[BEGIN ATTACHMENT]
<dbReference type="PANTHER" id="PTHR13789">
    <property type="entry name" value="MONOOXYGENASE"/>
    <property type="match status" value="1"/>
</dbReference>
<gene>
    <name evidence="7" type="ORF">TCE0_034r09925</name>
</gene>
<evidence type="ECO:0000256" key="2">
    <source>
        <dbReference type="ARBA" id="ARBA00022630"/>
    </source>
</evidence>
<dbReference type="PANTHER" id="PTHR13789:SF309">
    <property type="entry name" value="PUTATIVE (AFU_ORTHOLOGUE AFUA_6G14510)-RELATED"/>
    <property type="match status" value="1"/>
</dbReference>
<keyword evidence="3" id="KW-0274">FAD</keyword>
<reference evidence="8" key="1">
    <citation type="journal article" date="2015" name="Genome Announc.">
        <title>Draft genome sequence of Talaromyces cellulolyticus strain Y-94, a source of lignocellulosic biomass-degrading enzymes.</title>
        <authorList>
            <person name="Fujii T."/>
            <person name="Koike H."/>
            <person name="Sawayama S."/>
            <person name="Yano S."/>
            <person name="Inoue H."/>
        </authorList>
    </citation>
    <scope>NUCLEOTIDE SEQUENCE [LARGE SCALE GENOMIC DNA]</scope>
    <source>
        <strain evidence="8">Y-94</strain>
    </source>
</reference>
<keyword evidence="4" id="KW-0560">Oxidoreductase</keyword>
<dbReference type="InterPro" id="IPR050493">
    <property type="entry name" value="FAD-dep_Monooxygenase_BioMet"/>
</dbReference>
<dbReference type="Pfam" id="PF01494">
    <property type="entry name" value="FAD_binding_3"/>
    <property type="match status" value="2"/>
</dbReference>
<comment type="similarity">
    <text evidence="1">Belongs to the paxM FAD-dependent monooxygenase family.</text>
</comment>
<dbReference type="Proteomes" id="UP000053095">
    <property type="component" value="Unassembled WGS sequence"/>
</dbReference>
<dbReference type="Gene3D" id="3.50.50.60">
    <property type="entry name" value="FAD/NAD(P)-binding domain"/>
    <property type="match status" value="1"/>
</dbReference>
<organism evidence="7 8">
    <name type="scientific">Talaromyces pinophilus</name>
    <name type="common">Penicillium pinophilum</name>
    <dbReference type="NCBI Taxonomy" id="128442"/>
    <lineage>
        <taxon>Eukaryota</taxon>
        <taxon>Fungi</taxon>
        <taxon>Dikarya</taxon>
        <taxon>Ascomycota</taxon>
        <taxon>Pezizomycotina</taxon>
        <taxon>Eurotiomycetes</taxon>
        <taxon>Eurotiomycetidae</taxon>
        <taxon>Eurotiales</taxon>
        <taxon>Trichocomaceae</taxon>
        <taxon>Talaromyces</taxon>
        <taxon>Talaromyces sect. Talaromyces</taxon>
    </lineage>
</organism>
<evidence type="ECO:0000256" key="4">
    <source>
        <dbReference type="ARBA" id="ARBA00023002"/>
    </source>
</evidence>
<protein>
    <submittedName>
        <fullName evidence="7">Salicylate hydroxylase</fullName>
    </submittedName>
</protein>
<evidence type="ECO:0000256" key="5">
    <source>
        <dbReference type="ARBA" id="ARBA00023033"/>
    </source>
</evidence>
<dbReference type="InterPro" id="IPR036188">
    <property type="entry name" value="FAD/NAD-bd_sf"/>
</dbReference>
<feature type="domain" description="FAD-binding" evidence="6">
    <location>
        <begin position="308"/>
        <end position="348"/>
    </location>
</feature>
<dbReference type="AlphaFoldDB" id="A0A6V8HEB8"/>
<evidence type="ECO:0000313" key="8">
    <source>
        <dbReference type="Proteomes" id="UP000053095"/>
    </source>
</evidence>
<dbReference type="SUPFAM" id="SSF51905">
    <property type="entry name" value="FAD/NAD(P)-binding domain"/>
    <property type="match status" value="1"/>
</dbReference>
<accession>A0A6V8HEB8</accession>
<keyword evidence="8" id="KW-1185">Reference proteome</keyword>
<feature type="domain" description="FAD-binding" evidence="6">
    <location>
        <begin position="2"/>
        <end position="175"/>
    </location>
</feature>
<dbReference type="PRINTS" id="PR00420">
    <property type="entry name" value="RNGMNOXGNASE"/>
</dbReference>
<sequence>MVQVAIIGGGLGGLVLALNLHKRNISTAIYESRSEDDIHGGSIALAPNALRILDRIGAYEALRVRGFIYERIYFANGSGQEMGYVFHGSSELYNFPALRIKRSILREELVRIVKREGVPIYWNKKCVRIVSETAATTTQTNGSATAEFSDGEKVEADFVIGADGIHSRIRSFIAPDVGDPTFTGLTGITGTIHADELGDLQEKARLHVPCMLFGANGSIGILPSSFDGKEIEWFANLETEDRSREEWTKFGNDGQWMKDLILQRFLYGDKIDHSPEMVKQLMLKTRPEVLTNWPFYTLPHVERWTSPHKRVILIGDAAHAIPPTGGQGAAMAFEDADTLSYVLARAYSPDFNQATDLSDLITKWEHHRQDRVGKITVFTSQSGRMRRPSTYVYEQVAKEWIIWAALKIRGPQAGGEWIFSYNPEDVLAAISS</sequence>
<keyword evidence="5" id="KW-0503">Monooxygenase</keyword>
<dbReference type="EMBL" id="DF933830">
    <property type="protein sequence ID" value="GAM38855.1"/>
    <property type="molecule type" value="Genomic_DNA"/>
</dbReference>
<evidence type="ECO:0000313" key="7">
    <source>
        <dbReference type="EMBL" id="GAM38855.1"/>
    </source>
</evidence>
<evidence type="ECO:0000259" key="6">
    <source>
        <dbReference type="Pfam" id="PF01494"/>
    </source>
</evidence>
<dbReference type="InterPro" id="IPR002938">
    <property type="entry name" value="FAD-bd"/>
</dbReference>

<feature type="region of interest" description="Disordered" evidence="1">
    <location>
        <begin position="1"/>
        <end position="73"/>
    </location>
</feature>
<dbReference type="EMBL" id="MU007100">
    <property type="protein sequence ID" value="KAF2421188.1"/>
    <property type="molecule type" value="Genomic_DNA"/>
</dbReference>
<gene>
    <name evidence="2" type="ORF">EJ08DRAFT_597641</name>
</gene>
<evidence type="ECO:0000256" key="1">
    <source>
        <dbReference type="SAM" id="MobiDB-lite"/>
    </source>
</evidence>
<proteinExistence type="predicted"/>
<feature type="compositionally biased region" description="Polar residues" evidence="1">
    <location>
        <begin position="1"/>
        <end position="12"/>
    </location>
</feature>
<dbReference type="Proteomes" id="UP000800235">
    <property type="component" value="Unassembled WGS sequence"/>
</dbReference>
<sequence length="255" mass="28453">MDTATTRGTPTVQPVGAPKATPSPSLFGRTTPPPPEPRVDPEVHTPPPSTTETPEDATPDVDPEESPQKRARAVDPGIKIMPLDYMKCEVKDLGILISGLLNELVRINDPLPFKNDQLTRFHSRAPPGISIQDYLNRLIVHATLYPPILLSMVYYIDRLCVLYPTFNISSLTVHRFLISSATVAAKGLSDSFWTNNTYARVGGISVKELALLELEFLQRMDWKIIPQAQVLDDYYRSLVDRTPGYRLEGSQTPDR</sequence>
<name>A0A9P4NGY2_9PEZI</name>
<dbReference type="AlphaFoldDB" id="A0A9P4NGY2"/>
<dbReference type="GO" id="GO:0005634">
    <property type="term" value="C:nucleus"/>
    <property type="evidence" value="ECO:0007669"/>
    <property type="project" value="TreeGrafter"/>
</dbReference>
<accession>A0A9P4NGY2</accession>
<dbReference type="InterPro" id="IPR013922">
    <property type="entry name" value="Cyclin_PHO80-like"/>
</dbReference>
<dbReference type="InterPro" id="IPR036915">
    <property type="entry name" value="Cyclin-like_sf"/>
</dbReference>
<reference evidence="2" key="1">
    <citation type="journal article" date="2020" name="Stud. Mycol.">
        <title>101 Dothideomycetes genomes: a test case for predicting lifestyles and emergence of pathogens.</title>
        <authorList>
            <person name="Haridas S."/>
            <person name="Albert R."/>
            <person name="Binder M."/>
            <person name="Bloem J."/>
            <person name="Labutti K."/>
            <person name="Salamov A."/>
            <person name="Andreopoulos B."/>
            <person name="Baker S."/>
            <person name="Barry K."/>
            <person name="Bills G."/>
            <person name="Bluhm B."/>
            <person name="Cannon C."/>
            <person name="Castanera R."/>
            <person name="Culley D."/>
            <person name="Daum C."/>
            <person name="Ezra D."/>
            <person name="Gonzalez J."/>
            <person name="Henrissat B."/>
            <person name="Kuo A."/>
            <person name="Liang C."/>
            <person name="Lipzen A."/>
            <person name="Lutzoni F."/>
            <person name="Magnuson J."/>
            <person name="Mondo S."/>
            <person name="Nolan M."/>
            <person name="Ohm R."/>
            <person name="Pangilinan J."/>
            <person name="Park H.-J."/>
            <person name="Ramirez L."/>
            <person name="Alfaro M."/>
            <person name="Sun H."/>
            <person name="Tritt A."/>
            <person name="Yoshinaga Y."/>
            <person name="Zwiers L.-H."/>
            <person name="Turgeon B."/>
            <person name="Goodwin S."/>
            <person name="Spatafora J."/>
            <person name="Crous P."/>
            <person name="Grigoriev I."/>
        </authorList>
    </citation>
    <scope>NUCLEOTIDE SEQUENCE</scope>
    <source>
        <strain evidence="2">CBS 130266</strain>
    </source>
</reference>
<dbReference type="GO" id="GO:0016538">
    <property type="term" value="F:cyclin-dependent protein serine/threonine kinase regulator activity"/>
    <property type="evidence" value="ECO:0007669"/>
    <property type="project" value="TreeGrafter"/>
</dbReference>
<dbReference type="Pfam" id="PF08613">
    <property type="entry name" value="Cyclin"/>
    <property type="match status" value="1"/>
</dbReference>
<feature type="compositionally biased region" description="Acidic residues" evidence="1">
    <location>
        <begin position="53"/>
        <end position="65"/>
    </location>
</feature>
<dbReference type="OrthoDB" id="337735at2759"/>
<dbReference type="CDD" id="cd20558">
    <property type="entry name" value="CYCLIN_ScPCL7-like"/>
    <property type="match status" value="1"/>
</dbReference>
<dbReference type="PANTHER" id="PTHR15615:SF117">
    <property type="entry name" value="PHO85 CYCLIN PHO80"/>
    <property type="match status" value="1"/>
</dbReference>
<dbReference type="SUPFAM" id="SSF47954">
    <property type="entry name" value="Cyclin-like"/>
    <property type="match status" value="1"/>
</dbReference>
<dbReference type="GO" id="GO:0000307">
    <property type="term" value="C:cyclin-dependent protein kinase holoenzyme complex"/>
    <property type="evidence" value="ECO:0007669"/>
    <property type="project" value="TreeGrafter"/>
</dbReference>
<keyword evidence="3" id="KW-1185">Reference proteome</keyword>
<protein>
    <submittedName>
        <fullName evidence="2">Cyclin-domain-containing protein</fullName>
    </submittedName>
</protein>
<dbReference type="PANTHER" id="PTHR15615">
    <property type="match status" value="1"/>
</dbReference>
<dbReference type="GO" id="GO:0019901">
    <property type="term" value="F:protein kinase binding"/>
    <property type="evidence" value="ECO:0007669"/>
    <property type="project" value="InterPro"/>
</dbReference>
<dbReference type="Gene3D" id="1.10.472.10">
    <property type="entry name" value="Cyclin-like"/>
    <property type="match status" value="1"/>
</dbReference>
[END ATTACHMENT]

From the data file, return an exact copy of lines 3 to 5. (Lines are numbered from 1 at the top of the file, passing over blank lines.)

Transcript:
    <property type="match status" value="1"/>
</dbReference>
<gene>